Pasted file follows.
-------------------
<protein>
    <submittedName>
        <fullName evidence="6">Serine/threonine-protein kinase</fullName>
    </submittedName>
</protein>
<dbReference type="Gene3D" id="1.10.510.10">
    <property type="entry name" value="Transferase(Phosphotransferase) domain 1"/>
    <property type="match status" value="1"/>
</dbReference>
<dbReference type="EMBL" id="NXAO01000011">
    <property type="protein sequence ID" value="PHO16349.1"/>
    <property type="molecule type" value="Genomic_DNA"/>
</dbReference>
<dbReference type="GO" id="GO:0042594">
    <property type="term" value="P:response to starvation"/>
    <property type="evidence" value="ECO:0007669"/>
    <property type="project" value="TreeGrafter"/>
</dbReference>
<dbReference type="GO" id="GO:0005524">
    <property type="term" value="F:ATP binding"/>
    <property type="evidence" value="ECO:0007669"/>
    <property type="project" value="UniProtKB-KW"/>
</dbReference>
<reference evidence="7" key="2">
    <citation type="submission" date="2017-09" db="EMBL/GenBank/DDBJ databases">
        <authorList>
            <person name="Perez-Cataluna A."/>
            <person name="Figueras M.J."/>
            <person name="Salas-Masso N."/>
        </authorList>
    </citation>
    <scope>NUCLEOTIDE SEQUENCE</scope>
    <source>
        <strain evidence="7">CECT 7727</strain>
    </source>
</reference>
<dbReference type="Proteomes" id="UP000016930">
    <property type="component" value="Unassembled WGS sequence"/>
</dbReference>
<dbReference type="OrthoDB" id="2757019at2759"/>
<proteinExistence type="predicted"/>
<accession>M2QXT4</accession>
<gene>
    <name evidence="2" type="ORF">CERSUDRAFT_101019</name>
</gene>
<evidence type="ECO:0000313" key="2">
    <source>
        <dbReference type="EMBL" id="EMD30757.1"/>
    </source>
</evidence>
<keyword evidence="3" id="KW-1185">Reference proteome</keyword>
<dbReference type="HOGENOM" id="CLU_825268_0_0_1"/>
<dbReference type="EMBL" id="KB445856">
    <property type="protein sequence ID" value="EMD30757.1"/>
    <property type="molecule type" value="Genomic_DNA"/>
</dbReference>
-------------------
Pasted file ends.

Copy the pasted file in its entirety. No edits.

<protein>
    <submittedName>
        <fullName evidence="6">Serine/threonine-protein kinase</fullName>
    </submittedName>
</protein>
<dbReference type="Gene3D" id="1.10.510.10">
    <property type="entry name" value="Transferase(Phosphotransferase) domain 1"/>
    <property type="match status" value="1"/>
</dbReference>
<dbReference type="EMBL" id="NXAO01000011">
    <property type="protein sequence ID" value="PHO16349.1"/>
    <property type="molecule type" value="Genomic_DNA"/>
</dbReference>
<dbReference type="GO" id="GO:0042594">
    <property type="term" value="P:response to starvation"/>
    <property type="evidence" value="ECO:0007669"/>
    <property type="project" value="TreeGrafter"/>
</dbReference>
<dbReference type="GO" id="GO:0005524">
    <property type="term" value="F:ATP binding"/>
    <property type="evidence" value="ECO:0007669"/>
    <property type="project" value="UniProtKB-KW"/>
</dbReference>
<reference evidence="7" key="2">
    <citation type="submission" date="2017-09" db="EMBL/GenBank/DDBJ databases">
        <authorList>
            <person name="Perez-Cataluna A."/>
            <person name="Figueras M.J."/>
            <person name="Salas-Masso N."/>
        </authorList>
    </citation>
    <scope>NUCLEOTIDE SEQUENCE</scope>
    <source>
        <strain evidence="7">CECT 7727</strain>
    </source>
</reference>
<dbReference type="Proteomes" id="UP000016930">
    <property type="component" value="Unassembled WGS sequence"/>
</dbReference>
<dbReference type="OrthoDB" id="2757019at2759"/>
<proteinExistence type="predicted"/>
<accession>M2QXT4</accession>
<gene>
    <name evidence="2" type="ORF">CERSUDRAFT_101019</name>
</gene>
<evidence type="ECO:0000313" key="2">
    <source>
        <dbReference type="EMBL" id="EMD30757.1"/>
    </source>
</evidence>
<keyword evidence="3" id="KW-1185">Reference proteome</keyword>
<dbReference type="HOGENOM" id="CLU_825268_0_0_1"/>
<dbReference type="EMBL" id="KB445856">
    <property type="protein sequence ID" value="EMD30757.1"/>
    <property type="molecule type" value="Genomic_DNA"/>
</dbReference>